Tag: why me?

New Year – The Myth of Eternal Return 2 It’s Been A Rough Year

(this is the second part from the Larger theme New Year’s Myth of Eternal Return)

Like the E Coyote in Fast and Furry –ous, I, ever mindless of the anvils dropping on my head, cannot but turn it all into a questioning of the why of it all – what is the underlying meaning. It is not hard to notice that I am not the only one targeted these past few years – just watching the news on any channel in any possible country around the world brings enough evidence. Hardship, mishappenings, disruption and undoing seem to be the share of almost anyone, high and low, and difficulties seem to pile up over the heads of the famous and of the anonymous, of the wimp and the zilch and of the unaware. I cannot miss seeing that, wherever there is repetition, there is pattern, and, precisely because I choose to be a rational being and never insult my intelligence, I cannot allow myself to dismiss as just coincidences the things that show some hidden meaning.
It is the things that I see happening around me, around others and around the world that force me to admit that there is a plan in the adversity that makes us reach out, and, like Job, give out a loud cry: “Why, God, why me??” While I am not religious myself, I can’t understand the why of all this rage that atheists show against religion (but I can understand anyone’s stand against religious fanaticism). Sometimes it becomes so passionate that I ask myself, would’t this be the jealousy of the “don’t have’s” in confronts with those who have it? I, personally, have tried hard – but really hard – and yet haven’t arrived there, at the faith of Job, or at least up to the faith of my grandparents.


I have always envied those with a steadfast belief in God, whatever the religion – this makes their lives so much easier: in whatever enterprise we take, (and life is by far our biggest and longest) the whole difference between meeting with success or with total failure is that of knowing the rules, how to act and how to play – and, maybe, having some idea of the why of it all. It is this core belief, or knowledge of his God, which, undoubtedly, helped Job. It helped my grandparents all the same. It helped my grandfather cope with being dispossessed by the communists of all his property and assets he had inherited and accumulated along the sixty years of hard work; it helped him cope with authorities’scorn and with the humiliations against himself and his family, and, later on, when he was eighty, with the loss of his unique son in a car accident, and, along his ninety-something years of age, the list is endless.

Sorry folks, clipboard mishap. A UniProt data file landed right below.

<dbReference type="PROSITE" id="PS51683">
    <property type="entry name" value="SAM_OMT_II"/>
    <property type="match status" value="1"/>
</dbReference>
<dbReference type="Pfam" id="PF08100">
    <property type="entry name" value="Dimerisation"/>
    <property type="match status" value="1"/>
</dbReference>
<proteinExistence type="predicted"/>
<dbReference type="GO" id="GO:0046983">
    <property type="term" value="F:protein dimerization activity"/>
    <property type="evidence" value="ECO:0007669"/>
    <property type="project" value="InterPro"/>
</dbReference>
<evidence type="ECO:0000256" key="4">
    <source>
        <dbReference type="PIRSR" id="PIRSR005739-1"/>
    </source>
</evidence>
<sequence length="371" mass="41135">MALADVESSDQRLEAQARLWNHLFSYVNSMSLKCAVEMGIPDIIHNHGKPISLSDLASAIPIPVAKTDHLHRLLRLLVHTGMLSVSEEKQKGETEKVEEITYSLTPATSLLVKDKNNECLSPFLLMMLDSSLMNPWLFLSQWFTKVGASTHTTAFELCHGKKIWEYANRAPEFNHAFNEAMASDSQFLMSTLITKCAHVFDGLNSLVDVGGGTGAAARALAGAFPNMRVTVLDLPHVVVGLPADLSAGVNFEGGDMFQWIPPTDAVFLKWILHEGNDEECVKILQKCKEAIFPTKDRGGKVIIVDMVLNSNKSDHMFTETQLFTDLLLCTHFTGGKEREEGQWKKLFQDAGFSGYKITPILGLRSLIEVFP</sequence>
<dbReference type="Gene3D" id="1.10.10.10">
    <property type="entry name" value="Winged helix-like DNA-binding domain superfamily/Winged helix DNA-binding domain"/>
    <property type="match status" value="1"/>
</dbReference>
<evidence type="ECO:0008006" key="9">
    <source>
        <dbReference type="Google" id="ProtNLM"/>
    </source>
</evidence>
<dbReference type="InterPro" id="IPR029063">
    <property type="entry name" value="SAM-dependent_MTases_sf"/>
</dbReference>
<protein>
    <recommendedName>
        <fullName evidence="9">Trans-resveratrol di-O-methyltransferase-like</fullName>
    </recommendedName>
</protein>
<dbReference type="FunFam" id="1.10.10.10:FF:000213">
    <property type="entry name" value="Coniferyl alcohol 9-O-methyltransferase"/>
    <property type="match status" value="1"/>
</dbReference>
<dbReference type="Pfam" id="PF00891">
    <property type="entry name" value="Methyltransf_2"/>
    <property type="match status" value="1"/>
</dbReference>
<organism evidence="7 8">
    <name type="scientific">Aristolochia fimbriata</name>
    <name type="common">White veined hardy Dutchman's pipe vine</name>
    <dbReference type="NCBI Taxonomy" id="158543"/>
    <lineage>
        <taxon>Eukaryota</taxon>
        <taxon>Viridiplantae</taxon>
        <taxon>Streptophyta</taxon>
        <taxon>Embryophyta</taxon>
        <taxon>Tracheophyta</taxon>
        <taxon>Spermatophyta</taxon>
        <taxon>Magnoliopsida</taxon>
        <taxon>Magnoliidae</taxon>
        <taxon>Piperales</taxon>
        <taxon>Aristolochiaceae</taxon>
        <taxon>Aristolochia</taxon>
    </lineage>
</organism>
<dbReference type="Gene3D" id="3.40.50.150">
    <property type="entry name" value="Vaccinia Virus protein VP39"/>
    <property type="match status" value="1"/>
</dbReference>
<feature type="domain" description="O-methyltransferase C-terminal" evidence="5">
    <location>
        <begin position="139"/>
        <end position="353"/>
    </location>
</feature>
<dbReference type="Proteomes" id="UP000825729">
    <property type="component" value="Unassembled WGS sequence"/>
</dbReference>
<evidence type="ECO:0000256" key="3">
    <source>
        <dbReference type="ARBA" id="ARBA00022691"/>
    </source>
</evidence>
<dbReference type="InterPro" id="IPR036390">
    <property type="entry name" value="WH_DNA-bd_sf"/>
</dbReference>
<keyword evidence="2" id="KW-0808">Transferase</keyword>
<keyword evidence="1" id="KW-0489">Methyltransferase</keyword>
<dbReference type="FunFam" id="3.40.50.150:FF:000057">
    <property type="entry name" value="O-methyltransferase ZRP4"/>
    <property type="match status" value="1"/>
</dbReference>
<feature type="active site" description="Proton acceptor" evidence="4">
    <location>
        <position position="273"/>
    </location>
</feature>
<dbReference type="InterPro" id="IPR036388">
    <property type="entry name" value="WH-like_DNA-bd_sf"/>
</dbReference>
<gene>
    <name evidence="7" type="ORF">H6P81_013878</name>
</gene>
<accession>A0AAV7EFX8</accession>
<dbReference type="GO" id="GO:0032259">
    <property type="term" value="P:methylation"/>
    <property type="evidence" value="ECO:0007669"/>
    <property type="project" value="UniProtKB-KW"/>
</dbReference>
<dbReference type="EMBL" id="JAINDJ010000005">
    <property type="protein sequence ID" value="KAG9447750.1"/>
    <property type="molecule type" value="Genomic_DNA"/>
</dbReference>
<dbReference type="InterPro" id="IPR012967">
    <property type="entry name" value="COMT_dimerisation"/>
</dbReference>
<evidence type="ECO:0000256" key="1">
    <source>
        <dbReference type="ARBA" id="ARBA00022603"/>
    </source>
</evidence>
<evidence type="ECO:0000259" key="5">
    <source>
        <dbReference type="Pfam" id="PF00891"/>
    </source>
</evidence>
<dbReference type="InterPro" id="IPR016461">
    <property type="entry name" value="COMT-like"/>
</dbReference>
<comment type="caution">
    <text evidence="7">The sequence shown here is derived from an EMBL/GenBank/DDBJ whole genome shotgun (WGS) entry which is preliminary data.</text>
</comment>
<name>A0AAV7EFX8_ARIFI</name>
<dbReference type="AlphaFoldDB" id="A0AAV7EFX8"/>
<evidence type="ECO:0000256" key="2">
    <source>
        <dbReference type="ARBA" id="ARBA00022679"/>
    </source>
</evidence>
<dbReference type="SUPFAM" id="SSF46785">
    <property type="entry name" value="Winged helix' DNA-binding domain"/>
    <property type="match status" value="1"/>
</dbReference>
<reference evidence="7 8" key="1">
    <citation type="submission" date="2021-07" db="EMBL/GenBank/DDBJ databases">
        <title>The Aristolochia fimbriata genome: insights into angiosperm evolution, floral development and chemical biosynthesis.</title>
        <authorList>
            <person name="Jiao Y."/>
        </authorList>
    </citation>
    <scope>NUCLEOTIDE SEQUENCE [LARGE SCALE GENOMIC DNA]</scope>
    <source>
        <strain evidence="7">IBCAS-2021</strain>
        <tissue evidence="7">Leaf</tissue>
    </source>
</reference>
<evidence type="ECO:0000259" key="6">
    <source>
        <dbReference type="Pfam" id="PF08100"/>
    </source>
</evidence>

It helped my grandmother – the most recent example I can remember of was when a fire started at a major electricity pillar a few hundred meters down her home – with all the commotion from the fire-fighters’ intervention and the panicked people, she just held her calm, never rising her eyes off her Bible. When we asked her how come, she just said that nothing is more important to listen to than the words of God.
For much thinking and trying to find some meaning, I can see how my grandparents and all those people who have faith find in it the spinal bone that keeps them standing. For them, life has meaning and has purpose, all like it did for Job,for whom this explanation was good enough: God has tried him and “performed” “what is attended for him”, because “affliction doesn’t just sprout out from the dust and the ground”, but “there is a purpose for it”. The parable is intended for us all, believers or non-believers, no doubt; its sense is that there is purpose in exploring life, particularly if we probe into hardship, that it is good for our own sublimation, in order for us to “come forth like gold”, that is, pure and shiny, essential and noble.
Easier said than done – I am not made of the hero stuff. What’s more, as I don’t live in Job’s days, I have a crave for things to be rational and to appeal to my logical mind. I guess my need for rationality started long ago, with that unanswered question that my grandfather, “the man who knew everything”, left unanswered.
As I was his first grandchild and we got to spend lots of time together, he felt it was his duty to teach me the things of the heaven and of the world; he taught me about God, the saints, and, from his religious-structured worldview, he resumed to me the universe : “God made us and everything there is”, he told me.

But this only left me thinking: who made God, then? And his answer was that these are the greatest mysteries of the world and that I shouldn’t try to go there. But, without my knowing, I did – or, rather, it was life that took me there – this chaotic life that makes no sense, apparently.